Song man David Stanley beats the isolation blues
For David Stanley music is “raw emotion” and performing it creates a sense of joy that is more important than ever in a world gripped by uncertainty and fear.
The transformative power of music is especially important for people with learning disabilities, a community that David, 43, has been working with for more than half his life. As the founder and CEO of The Music Man Project, a National Lottery-funded charity that teaches children and adults with learning disabilities how to play instruments and allows them to perform on some of the country’s biggest stages, he has done everything he can to keep the music playing during the pandemic.
David said, “Put yourself in their shoes for a moment. If you have a learning disability, you rely on other people so much more than the rest of the population. So the pandemic means they run the risk of being isolated and their mental health will suffer as a result.
“If you can share the energy and emotion of music, it not only makes them feel better, it also gives them a way to vent. If I’m having a terrible day I can go to the piano and play some music and release everything. I’m trying to give that gift to my students.”
David’s tireless work was acknowledged when he was awarded a British Empire Medal in the Queen’s New Year’s Honours List. It recognised his long journey teaching music to people with learning disabilities – a journey that began in 1999 when he began tutoring a friend with Down’s Syndrome and grew into a project that staged a spectacular concert at The Royal Albert Hall in 2019 featuring an orchestra and 200 Music Man Project students.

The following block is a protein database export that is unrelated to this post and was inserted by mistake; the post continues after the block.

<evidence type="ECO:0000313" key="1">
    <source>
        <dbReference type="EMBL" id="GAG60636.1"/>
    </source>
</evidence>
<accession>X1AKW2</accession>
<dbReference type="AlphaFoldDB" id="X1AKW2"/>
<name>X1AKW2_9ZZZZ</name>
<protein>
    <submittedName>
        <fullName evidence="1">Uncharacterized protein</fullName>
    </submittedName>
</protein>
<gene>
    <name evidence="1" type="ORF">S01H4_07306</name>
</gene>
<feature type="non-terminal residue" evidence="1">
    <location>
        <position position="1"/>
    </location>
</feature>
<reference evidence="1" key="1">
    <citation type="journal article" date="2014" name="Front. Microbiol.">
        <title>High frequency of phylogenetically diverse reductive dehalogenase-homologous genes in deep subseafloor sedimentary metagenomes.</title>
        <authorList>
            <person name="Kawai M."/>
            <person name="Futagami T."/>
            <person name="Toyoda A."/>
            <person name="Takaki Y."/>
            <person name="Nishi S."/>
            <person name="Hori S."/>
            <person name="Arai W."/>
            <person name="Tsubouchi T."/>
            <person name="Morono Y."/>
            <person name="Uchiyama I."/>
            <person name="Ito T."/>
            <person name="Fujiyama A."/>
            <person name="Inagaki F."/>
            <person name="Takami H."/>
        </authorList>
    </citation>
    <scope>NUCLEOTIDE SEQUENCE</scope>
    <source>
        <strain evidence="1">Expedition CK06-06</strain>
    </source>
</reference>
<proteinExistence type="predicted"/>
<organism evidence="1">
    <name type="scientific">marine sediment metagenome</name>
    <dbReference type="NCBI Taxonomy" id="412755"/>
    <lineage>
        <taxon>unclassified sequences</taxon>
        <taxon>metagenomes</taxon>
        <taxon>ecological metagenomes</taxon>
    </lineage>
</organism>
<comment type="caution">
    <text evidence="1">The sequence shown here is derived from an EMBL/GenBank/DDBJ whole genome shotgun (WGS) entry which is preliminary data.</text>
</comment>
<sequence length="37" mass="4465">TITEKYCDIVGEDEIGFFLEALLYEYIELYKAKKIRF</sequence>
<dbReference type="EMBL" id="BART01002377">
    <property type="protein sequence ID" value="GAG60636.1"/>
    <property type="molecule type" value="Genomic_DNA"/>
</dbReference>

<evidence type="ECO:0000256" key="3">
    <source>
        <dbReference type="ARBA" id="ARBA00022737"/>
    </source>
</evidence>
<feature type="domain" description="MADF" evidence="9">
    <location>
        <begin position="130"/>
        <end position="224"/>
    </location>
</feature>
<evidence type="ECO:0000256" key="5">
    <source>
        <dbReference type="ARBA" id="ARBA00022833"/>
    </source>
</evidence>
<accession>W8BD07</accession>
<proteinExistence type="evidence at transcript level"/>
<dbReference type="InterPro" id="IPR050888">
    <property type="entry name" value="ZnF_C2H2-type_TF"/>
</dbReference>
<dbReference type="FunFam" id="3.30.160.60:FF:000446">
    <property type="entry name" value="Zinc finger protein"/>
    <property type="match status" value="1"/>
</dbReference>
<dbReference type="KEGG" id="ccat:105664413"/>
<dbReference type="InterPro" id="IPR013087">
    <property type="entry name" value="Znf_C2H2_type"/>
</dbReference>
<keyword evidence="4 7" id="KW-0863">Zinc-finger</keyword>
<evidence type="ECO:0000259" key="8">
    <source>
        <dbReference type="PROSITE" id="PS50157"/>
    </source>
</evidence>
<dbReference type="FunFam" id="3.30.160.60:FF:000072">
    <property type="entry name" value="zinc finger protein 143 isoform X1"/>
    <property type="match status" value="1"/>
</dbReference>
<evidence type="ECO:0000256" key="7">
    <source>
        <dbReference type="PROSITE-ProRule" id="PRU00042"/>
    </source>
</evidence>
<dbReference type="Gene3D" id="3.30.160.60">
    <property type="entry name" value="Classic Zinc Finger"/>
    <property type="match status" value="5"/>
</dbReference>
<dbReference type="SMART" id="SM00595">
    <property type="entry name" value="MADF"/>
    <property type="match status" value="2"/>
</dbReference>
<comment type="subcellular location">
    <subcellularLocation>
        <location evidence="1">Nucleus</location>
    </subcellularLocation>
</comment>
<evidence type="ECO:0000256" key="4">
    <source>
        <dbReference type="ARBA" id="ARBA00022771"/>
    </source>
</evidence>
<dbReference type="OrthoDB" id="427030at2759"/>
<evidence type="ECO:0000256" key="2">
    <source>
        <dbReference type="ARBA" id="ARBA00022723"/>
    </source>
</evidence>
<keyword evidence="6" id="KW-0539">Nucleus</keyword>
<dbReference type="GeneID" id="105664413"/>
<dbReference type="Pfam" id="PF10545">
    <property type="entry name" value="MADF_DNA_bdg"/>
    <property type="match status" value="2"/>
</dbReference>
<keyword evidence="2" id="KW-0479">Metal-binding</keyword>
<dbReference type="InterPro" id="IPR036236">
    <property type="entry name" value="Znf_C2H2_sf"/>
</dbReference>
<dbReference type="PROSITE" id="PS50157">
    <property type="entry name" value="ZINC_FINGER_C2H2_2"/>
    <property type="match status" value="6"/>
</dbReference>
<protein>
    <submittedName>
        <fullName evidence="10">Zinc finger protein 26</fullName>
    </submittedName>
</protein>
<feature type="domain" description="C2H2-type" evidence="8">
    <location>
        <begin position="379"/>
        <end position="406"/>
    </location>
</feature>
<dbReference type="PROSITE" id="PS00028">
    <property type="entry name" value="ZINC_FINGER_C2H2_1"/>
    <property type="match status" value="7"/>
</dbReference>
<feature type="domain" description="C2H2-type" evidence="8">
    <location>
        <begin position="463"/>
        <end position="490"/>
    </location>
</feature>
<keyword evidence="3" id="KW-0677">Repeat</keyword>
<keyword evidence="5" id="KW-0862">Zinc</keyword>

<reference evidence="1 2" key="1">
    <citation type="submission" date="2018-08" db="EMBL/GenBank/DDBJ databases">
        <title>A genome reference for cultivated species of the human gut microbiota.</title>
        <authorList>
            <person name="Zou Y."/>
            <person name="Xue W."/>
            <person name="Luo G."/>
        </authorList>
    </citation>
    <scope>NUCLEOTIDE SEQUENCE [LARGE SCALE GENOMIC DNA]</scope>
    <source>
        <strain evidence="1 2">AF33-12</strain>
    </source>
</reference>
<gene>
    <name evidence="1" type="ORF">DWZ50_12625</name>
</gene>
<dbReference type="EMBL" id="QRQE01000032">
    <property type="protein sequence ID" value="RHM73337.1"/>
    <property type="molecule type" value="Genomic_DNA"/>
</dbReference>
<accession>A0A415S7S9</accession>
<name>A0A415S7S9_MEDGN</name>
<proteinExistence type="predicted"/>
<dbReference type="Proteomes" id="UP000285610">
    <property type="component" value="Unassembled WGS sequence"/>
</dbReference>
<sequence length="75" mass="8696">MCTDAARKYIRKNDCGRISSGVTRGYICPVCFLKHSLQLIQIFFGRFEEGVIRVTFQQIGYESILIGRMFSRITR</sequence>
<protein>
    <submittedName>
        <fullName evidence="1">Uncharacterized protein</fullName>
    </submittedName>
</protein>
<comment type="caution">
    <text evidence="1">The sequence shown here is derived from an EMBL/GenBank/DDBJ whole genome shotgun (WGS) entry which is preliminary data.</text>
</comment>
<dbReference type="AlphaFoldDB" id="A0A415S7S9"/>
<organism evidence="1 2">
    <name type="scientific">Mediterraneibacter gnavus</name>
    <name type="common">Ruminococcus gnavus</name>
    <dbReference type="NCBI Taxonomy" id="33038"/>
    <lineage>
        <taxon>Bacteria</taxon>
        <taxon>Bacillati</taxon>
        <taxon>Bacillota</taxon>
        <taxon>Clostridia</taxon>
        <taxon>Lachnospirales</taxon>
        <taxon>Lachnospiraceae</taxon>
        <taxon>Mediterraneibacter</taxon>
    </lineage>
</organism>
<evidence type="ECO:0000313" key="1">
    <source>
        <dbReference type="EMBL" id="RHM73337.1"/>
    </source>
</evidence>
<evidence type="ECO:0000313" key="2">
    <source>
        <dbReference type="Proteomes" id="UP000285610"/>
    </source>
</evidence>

He is immensely proud of the honour, which, he says, will make him work even harder to teach music to people across the UK as well as a growing number of other countries.
The pandemic has made his job much harder, of course. But the Music Man Project moved swiftly to replace face-to-face lessons and concerts with online sessions delivered via Facebook, Zoom and WhatsApp.
David also spent hours calling his students in person. He said, “I’d play the piano to them and we’d sing some songs. Then I’d ask them how they were feeling. As good as that was for the students themselves, it was their family members and carers who really appreciated it – it gave them a bit of a break. It’s like a pressure cooker for some of these families because they’re providing 24-hour care and there’s no respite.”
The National Lottery has played an important role in the Music Man Project’s story. You might have spotted some of its students performing in our 2019 TV ad celebrating our 25th anniversary.
During the pandemic, the charity was given funding from The National Lottery’s £600Million coronavirus emergency fund to help it buy instruments for people with learning disabilities across the UK. They used them to play along in online lessons and recitals.
Those sessions have enabled the Music Man Project to reach a far wider audience than it did before the pandemic. For David, it’s a ray of light that points to a brighter future. He said, “I believe opportunity is hidden in every moment, no matter how dark they seem.”
11th January 2021
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